As we get closer to publication with PUNISHMENT, I’m experiencing new and interesting things. For instance, the other day I received a form to fill out, asking about my preferences for the kind of reader we should use for the audio version of the book. I was floored by this. To dream of hundreds and potentially thousands of people reading something I’ve written is staggering, but somehow to imagine one professional reading it and recording the audio for others to hear is beyond my ability to grasp.

Another of the new experiences has been writing acknowledgements. You know, the last part of a book where the writer goes into detail about who they’d like to thank? It was hard to write, not because I have difficulty thanking people, but because there are so many people I feel I need to thank, many of whom either don’t know I exist or we met so fleetingly they’ve undoubtedly forgotten.

There was a nurse that was with us for all of two minutes after Heather was born. She just stopped in for a second, but took the time to relate a little part of her life to us. There was something about the way she spoke, and the story she related, that made her memorable. I thought of her when I was imagining a scene in the book.

But how can I thank her? I don’t know her name, and couldn’t pick her out of a line-up, but I can see her in that moment, you know? I have some ghost image of her in mind, or some replication that actually looks nothing like her. And that’s just it; it’s not her that I remember, but that moment, the details of it, the little meanings that are caught from the way an arm is moved, the precise moment when a smile arrives, or when the eyes widen or thin down. It’s all of these little nuances that feed a writer’s toolbox, and my toolbox is overflowing… which means I could thank literally thousands of people. More and more each day. Impossible to keep up with, impossible to know.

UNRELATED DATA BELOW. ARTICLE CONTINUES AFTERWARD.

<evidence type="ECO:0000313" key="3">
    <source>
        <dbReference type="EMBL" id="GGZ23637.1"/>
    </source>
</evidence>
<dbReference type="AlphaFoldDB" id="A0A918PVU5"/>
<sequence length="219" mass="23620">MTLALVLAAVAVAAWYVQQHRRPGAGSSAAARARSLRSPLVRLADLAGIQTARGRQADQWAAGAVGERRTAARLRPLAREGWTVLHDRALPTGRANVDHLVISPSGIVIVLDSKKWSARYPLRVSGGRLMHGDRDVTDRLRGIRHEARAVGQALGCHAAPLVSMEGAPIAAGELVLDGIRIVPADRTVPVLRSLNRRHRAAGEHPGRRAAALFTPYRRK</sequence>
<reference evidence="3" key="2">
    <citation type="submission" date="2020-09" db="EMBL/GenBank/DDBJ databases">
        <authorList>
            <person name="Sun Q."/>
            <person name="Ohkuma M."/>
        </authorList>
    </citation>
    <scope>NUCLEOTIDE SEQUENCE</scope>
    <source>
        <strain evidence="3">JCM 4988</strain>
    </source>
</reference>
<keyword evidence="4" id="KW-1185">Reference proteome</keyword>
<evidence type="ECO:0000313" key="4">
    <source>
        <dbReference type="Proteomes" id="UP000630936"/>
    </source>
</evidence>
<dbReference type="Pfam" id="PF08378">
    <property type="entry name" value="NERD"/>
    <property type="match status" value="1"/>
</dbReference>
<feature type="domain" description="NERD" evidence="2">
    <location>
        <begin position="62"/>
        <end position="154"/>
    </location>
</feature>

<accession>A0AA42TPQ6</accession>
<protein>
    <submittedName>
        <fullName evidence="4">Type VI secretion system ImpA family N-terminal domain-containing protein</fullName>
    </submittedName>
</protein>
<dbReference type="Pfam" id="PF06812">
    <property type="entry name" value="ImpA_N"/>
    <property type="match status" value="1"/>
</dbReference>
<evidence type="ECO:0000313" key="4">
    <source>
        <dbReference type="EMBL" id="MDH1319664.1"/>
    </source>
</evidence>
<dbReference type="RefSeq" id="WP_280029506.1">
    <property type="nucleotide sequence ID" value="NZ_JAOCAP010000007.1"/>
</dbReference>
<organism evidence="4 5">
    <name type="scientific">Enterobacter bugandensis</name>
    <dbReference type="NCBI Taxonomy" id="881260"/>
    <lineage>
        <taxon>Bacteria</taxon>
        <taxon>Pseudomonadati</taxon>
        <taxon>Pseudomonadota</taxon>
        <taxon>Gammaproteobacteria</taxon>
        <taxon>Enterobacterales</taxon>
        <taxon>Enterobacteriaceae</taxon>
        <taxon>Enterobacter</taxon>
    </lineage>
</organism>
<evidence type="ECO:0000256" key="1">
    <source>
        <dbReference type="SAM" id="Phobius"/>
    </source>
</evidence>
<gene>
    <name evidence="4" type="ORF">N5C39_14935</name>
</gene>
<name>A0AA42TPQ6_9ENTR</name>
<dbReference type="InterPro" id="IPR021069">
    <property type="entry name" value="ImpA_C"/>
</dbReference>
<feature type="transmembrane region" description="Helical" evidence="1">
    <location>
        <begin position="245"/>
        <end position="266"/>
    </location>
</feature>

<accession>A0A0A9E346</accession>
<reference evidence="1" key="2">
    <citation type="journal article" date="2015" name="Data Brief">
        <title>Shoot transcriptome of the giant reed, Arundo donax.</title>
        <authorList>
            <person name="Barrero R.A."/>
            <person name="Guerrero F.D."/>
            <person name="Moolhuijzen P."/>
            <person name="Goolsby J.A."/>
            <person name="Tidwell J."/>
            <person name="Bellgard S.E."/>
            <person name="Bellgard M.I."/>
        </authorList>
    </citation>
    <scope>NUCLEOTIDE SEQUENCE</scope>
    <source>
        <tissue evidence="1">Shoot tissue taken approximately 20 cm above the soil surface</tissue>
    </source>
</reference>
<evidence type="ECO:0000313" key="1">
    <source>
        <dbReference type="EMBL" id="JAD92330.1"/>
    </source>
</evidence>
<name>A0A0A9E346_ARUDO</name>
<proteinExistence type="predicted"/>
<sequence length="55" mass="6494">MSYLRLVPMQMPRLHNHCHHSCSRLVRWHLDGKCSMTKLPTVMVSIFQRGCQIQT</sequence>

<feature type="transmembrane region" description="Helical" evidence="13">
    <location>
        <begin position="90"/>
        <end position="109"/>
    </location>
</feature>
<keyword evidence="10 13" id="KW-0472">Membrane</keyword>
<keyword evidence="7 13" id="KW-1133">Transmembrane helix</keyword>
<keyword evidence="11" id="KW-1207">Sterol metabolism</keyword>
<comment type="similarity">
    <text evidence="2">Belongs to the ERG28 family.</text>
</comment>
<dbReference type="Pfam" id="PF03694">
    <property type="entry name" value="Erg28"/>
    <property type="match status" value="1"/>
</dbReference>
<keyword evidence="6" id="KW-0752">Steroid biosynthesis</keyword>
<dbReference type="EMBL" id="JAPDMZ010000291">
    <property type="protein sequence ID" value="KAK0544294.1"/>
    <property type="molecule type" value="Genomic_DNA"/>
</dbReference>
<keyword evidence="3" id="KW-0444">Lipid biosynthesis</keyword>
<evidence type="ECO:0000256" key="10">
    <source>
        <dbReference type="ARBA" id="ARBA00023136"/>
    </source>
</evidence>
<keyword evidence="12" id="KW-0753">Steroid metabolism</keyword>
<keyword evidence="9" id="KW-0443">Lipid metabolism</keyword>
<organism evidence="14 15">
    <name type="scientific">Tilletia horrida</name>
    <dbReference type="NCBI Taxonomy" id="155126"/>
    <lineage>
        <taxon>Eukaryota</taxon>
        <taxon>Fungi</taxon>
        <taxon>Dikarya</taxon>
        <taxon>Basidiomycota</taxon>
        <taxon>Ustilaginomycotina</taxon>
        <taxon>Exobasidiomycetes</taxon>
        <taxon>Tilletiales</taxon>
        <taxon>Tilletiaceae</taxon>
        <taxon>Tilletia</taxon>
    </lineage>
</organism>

But I do want to thank her, and everyone else who has inadvertently contributed, because of how many times a person has spoken about their life or related their experiences. In their own ways–in all our own ways–we are doing what any writer does when they put it into book form for others to read. We’re telling stories and hoping to relate to one another, hoping to find that others are just as crazy/sad/happy/demented/whatever as we are.

It’s time spent. To me, time is the only valuable currency in this world. Money is just a standard means of transaction. You make it, you spend it, you have lots of it, you have none of it, but there is always the concept that you can get more of it, and therefore make more transactions. But what about time? You can’t make more. You get what you get, and dammit, you don’t even know how much!

So, I’m thankful to each and every one of you who ever spent some of your time with me, be it five minutes, five hours, or five years. No matter what I write down as my acknowledgments, know that I value your time most of all.

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